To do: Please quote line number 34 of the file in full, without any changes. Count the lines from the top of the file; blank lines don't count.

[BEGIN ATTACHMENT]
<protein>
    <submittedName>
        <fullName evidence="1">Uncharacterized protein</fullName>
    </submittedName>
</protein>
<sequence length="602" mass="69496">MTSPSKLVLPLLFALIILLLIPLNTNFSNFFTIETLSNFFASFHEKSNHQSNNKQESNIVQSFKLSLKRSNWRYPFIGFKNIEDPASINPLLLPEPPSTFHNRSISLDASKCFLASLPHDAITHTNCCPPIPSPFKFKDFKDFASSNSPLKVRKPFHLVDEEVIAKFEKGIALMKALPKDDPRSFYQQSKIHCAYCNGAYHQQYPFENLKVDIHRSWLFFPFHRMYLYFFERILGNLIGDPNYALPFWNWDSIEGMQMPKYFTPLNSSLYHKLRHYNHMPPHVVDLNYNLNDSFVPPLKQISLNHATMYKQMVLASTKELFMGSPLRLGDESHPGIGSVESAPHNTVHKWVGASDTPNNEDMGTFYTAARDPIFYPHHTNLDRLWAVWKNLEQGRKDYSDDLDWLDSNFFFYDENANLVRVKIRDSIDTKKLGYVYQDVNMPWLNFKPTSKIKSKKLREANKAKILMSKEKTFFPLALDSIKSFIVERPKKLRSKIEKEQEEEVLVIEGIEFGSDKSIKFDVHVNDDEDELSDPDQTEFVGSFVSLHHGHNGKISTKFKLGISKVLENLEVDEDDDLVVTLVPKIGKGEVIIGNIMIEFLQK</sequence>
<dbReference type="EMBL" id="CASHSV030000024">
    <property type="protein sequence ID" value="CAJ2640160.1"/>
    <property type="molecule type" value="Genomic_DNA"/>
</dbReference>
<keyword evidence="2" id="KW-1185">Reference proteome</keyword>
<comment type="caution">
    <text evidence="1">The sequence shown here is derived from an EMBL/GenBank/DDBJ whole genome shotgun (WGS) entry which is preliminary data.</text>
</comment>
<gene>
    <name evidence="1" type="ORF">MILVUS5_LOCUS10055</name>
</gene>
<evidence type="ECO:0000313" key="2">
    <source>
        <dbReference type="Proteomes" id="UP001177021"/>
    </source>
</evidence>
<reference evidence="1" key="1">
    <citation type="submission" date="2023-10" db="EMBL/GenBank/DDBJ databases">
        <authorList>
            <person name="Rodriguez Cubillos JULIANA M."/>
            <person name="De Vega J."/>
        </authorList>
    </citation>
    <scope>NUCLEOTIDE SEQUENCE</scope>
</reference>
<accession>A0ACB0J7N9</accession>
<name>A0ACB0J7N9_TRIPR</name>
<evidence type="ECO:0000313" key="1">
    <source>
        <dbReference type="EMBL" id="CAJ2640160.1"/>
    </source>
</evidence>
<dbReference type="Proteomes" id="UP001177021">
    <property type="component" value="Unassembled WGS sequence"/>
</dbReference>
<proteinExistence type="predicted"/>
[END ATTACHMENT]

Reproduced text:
<evidence type="ECO:0000313" key="1">